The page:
G. E. Farrow

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G.E. Farrow with his mother

George Edward Farrow (17 March 1862[1] – 1919[2][3]) born in Ipswich in England, was a noted British children's book author of whose life little is known.[4][5]

The son of George Farrow, a cement manufacturer in Ipswich, and his wife Emily, G.E. Farrow was educated in London and America. In 1891 he was working as a clerk to the Collector of Inland Revenue and was living at No 190 Dalston Lane in Hackney. In 1901 he was living at No 83 Sterndale Road in Hammersmith. By this time his occupation is listed as 'Author'.[6] On both these dates his mother was living with him.[7] He also lived for a time in Brook Green in West Kensington.

During his literary career Farrow wrote more than thirty books for children. He encouraged his young readers to write to him, answered their letters, and let their tastes and opinions guide his future works (rather like his American contemporary L. Frank Baum). Though he wrote adventure tales and poetry, Farrow was best known for his nonsense books written in the tradition of Lewis Carroll's Alice's Adventures in Wonderland, especially his Wallypug series, including:

  • The Wallypug of Why (1895)
  • Adventures in Wallypugland (1898)
  • The Wallypug in London (1898)
  • In Search of the Wallypug (1903)
  • The Wallypug in Fogland (1904)
  • The Wallypug in the Moon (1905)

— and others; thirty-four volumes in all.[1] His last book was The Mysterious Shin Shira, published in 1915.

Surprisingly for a popular and prolific author, little is known of Farrow's life. We can glean a few sparse facts from the prefaces to his books: that he owned an armchair called Pendennis; had a dog called Gip, and was known to his friends as 'Gef'.[8] We can infer, perhaps, from those prefaces in which he repeatedly begged for letters from his young readers that he was lonely and childless. We can guess with the frequency with which he changed publishers that he was dissatisfied with the terms they offered. Until recently, even the year of his birth was not known with certainty,[note 1] it having been estimated at 1866, partly based on a reference in the Preface to an 1898 book:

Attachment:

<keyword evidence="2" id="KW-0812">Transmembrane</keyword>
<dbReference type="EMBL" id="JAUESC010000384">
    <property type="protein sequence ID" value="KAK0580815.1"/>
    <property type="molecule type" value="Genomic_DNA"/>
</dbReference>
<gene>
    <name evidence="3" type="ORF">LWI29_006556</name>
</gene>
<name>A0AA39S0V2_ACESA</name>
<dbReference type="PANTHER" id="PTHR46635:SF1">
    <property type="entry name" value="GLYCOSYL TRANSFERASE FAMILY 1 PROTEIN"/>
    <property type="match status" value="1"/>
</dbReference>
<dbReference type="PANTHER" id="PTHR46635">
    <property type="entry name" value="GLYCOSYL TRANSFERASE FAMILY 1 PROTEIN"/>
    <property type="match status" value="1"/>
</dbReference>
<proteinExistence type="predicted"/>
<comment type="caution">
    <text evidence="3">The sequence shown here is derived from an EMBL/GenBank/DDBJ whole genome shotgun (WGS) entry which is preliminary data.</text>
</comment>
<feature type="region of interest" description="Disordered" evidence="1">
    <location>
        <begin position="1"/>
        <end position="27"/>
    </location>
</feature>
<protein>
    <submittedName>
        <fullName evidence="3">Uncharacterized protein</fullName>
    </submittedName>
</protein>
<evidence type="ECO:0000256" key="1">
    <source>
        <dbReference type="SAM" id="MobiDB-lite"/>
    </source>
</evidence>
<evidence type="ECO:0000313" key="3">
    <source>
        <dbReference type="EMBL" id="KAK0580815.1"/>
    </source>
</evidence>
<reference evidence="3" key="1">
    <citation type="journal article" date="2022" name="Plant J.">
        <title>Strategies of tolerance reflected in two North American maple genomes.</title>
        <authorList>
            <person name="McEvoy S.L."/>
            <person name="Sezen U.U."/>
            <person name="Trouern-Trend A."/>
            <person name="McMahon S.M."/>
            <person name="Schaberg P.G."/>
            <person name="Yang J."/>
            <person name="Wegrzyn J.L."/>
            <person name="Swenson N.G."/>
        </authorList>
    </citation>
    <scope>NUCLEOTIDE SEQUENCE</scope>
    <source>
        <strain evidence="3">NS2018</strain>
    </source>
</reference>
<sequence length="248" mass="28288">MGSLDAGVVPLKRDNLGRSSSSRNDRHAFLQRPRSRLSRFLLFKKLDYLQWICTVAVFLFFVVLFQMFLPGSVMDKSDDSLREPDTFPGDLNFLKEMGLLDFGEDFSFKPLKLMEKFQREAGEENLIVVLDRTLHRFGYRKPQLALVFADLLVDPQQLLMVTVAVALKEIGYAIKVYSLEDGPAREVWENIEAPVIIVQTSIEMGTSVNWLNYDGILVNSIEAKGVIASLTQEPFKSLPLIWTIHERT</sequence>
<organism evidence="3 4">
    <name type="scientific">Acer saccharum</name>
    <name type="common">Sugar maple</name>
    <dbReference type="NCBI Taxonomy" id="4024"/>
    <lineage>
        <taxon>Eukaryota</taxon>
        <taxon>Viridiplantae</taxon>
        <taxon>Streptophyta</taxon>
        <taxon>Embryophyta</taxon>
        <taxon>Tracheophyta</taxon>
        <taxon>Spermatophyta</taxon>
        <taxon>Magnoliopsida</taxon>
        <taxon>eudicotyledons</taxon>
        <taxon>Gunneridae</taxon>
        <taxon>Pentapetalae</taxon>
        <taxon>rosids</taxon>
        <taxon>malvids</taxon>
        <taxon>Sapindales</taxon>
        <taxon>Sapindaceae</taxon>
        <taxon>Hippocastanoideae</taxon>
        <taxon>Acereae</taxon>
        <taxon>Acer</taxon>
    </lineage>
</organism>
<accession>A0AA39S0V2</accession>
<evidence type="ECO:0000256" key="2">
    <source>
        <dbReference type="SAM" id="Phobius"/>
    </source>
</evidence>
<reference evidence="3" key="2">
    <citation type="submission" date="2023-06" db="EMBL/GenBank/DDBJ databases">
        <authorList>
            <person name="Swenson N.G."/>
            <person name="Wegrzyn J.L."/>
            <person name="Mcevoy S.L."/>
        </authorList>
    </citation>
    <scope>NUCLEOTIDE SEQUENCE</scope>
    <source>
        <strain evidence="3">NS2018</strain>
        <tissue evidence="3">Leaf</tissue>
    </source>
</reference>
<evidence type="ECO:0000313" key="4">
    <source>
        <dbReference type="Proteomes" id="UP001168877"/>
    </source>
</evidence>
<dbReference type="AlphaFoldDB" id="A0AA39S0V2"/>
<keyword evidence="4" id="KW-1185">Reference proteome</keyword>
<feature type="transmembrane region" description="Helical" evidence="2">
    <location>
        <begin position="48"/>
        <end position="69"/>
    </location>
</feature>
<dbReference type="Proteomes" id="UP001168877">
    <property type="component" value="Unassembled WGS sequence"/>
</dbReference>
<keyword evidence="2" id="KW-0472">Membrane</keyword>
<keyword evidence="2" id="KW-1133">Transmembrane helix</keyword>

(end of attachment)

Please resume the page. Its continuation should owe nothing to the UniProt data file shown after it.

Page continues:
One of my correspondents, aged eight, has embarrassed me very much indeed by suggesting that I should "wait for her till she grows up," as she should "so like to marry a gentleman who told stories." I hope she didn't mean that I did anything so disgraceful; and besides, as it would take nearly twenty-five years for her to catch up to me, she might change her mind in that time, and then what would become of me.[9]

What did become of Farrow is also obscure. Author Noel Streatfeild has speculated,

I think he must have met a Snark who turned out to be a Boojum, for he certainly has "softly and suddenly vanished away."[10]

Farrow's other books include The Missing Prince (1896) and The Little Panjandrum's Dodo (1899).

References[edit]

Notes

  1. ^ Discovered by researcher Glenn Christodoulou

References

  1. ^ a b G. E. Farrow Bibliography on 'Bookseller World' website
  2. ^ G. E. (George Edward), 1862-1919. G E Farrow on the University of South Australia website
  3. ^ G E Farrow on the Internet Archive
  4. ^ Caroline Sigler, ed., Alternative Alices: Visions and Revisions of Lewis Carroll's Alice Books, Lexington, KY, University Press of Kentucky, 1997; pp. 243-67.
  5. ^ Peter Hunt, ed., Children's Literature: An Illustrated History, New York, Oxford University Press, 1995; p. 171.
  6. ^ 1901 England Census Record for George E Farrow
  7. ^ 1891 England Census Record for George E Farrow
  8. ^ Gillian Avery, Introduction to The Wallypug of Why Victor Gollanz Ltd (1968) pg 8
  9. ^ G. E. Farrow, The Wallypug in London, London, Hutchinson & Co., 1898; pp. 6-7.
  10. ^ Noel Streatfeild, ed., To the Land of Fair Delight, London, Gollancz, 1960; Introduction, p. 7.

External links[edit]